A decade of coups has caused the Australian Parliament to be a fragile example of the way that democracy is meant to work.
However, no matter whether you belong to right or left, we can acknowledge the fact that the arrival of the Albanese Government has changed the political atmosphere around the nation and created hope that we can experience a long period of political stability that enables us to achieve positive progress in meeting many significant challenges that face us.
Be this as it may, I have been an annual visitor to the Australian Parliament for 64 years, the first being way back in the days of Robert Menzies, and I continued my pilgrimage in this past week, enjoying the experience. MP’s told me that no one in Australia can beat that record.
I flew into Canberra on Sunday on yet another delayed Qantas flight, just in time to enjoy a splendid dinner at the Kingston home of my friend, Stephen Koukoulas, whom I regard as Australia’s finest economist, as well as being an astute political observer. He gave me a solid briefing on the political scene in our nations capital.
Armed with this, I descended upon Parliament for the next four days, having managed to organise 34 meetings with Members and Senators from the ALP, LNP, Greens & Independents, plus bureaucrats and press gallery. Some meetings lasted only 15 or 30 minutes, but others took an hour or more over breakfast, lunch or dinner.
A range of issues were covered in our conversations, with the key ones being my priorities – railways, longevity, housing, climate & Uluru referendum.
Here are three personal impressions of how Australia is travelling in political terms right now.
*When the Uluru Referendum is held, it will starkly divide Australia as Hanson and Palmer, backed by some high profile ultra conservatives from the LNP, will run one of the greatest scare campaigns of all time in an attempt to convince us that our homes will soon be taken from us by the traditional owners. Nevertheless, I feel confident that the referendum will produce a positive result and I am personally committed to work as a volunteer on the YES campaign to encourage oldies like me to back it solidly.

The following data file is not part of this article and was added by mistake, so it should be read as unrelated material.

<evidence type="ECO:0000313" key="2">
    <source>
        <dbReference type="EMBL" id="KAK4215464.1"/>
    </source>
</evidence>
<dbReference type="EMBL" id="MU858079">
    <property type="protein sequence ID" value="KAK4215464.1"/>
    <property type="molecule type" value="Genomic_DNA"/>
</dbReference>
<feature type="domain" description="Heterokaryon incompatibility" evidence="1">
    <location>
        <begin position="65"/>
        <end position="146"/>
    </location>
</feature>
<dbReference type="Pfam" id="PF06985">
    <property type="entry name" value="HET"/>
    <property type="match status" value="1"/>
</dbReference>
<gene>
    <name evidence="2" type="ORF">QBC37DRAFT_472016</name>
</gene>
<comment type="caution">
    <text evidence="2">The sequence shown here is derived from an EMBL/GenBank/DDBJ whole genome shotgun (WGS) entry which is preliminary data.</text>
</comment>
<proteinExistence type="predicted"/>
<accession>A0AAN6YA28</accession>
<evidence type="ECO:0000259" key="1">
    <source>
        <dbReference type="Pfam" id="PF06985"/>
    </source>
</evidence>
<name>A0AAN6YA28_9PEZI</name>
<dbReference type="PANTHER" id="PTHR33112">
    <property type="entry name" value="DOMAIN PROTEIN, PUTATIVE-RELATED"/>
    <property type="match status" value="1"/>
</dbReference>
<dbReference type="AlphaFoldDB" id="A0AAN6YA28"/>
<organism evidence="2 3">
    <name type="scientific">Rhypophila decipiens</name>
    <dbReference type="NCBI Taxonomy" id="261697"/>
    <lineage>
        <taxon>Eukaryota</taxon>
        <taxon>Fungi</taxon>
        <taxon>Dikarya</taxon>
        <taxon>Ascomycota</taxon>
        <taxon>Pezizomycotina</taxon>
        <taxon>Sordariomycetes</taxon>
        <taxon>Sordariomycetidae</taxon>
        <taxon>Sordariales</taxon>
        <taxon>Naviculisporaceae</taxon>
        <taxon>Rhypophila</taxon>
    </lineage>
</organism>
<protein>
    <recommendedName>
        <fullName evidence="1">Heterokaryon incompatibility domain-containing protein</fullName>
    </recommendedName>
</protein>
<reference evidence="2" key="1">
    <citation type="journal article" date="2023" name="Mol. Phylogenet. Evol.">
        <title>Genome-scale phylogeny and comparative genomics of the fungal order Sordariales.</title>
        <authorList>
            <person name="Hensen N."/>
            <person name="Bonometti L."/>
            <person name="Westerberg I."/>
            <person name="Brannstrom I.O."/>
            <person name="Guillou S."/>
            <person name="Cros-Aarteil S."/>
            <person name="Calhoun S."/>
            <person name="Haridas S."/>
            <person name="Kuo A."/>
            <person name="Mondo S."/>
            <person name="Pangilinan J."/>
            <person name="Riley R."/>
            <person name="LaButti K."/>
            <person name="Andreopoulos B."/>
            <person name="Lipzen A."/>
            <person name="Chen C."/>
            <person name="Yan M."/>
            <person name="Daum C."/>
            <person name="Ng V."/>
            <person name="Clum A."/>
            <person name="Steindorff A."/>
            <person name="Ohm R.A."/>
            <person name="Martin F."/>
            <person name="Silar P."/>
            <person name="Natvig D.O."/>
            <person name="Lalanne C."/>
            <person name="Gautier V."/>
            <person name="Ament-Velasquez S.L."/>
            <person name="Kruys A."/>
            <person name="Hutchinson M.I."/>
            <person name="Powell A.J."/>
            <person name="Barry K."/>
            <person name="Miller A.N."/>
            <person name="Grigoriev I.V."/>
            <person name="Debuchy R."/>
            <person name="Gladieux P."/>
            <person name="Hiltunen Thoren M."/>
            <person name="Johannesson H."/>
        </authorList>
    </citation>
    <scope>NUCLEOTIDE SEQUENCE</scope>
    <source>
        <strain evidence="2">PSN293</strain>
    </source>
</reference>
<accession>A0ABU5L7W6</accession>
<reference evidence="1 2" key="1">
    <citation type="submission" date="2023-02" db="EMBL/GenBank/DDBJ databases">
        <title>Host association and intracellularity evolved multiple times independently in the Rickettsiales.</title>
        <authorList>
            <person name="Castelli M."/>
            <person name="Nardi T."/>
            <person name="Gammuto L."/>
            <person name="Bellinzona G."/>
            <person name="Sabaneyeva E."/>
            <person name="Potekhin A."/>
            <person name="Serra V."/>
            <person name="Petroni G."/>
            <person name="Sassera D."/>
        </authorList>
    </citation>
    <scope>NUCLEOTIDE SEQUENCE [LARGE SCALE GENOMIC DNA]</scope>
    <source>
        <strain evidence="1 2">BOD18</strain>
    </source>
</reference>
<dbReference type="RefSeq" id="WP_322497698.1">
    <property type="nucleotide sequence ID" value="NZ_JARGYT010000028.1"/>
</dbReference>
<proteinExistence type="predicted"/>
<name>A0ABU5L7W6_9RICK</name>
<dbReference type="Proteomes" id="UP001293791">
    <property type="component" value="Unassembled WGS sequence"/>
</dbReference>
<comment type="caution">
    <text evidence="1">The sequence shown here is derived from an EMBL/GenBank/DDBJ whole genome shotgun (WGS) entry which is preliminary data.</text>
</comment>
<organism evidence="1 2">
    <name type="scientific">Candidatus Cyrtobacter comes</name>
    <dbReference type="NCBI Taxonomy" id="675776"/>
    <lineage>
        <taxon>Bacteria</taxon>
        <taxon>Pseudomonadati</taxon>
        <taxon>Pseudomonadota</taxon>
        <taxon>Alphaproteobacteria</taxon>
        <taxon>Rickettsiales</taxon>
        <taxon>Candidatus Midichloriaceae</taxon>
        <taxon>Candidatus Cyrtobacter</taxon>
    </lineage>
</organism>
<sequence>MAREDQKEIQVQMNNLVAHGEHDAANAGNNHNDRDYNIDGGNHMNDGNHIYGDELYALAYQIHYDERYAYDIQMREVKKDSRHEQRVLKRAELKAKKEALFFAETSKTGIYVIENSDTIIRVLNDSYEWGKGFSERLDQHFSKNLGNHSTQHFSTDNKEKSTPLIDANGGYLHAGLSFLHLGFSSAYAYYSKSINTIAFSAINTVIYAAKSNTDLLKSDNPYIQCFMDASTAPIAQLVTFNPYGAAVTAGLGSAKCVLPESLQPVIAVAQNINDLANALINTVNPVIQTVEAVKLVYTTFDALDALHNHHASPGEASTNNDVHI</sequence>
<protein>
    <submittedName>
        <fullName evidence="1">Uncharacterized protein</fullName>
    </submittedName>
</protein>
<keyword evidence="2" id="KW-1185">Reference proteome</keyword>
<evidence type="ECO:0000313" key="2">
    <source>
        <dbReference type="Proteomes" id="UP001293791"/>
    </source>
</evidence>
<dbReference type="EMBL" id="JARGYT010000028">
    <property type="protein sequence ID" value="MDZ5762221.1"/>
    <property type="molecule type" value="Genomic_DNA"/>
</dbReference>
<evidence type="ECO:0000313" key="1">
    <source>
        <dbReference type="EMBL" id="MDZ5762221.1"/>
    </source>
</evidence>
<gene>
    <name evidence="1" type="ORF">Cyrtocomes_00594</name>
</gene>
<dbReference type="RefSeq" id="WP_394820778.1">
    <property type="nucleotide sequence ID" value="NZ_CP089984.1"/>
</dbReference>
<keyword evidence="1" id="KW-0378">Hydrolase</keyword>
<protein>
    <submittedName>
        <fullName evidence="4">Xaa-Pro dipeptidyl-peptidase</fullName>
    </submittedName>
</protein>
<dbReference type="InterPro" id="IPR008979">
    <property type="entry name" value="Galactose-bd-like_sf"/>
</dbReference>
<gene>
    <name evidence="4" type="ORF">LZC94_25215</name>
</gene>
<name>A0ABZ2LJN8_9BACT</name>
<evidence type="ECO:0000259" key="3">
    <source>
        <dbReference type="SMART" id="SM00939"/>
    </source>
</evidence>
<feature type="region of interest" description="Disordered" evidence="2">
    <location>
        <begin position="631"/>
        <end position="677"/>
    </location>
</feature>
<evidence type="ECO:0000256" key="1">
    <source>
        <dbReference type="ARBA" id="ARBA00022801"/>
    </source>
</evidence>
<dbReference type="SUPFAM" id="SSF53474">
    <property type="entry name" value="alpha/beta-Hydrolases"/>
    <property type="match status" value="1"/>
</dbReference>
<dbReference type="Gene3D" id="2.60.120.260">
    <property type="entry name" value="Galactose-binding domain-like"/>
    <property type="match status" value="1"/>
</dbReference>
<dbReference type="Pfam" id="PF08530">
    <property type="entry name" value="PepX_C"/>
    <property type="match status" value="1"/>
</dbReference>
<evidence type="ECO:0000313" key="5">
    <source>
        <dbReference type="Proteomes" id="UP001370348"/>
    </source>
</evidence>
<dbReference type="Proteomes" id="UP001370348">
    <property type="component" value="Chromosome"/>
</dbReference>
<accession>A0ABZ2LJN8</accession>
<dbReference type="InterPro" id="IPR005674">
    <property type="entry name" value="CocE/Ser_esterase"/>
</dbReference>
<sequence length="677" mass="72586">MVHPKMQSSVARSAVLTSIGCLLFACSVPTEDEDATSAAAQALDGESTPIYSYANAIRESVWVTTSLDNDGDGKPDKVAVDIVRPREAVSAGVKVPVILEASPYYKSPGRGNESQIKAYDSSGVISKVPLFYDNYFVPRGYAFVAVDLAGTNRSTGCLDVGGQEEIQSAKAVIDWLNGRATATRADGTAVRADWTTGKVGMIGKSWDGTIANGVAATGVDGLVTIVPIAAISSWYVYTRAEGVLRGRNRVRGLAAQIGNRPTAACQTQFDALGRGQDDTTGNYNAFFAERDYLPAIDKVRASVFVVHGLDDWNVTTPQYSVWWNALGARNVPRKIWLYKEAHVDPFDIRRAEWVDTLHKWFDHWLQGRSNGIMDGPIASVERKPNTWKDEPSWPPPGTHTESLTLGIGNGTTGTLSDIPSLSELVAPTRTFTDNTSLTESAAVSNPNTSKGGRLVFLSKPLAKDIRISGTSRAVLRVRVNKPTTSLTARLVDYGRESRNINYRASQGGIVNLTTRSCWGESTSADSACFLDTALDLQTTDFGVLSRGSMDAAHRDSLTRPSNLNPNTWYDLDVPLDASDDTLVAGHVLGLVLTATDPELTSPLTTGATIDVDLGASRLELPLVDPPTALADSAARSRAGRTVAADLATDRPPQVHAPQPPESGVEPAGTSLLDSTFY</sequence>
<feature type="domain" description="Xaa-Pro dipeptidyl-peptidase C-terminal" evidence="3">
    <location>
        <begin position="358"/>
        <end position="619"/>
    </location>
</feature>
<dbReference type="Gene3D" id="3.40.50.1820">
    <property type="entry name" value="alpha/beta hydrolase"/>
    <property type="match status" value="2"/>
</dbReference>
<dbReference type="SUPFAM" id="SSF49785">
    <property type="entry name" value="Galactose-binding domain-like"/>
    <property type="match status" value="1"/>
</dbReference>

*The passing of Climate Legislation will be a solid test of the leadership skills of Anthony Albanese. The climate commitment he made during election campaign was better than that of Morrison, but far short of what is needed. To pass his climate bill through the Senate, he needs every Green Senator to vote with him, plus one Independent. This will be near impossible to achieve without expanding the goals of his climate policy as Independent David Pocock is the one most likely to vote with him. He is a deeply committed climate activist who will ask for upgrades.
*Inflation, plus the steep interest rate rises it is creating, is the most formidable hurdle for you and me right now. We will be hit hard, but we will survive. I have significant confidence in the economic knowledge and skills of Treasurer, Jim Chalmers. I first met him 15 years ago and we chat regularly. He knows what he is doing and does it calmly. You can have confidence that we are headed in the right direction.
A couple of matters especially upset me.
- I attended the swearing in of most of the 151 Members of the House of Representatives and was appalled when they were asked to give their allegiance, not to the people of Australia, but to the Queen. This means that they have sworn not to be accountable to you and me. This is a disgusting travesty of democratic justice.
- I had hoped that the behaviour of our leaders at Question time would improve. It has not. They still abuse one another. Don’t watch it. It is an appalling spectacle that represents a bad example to the nation and a total waste of your time and mine.
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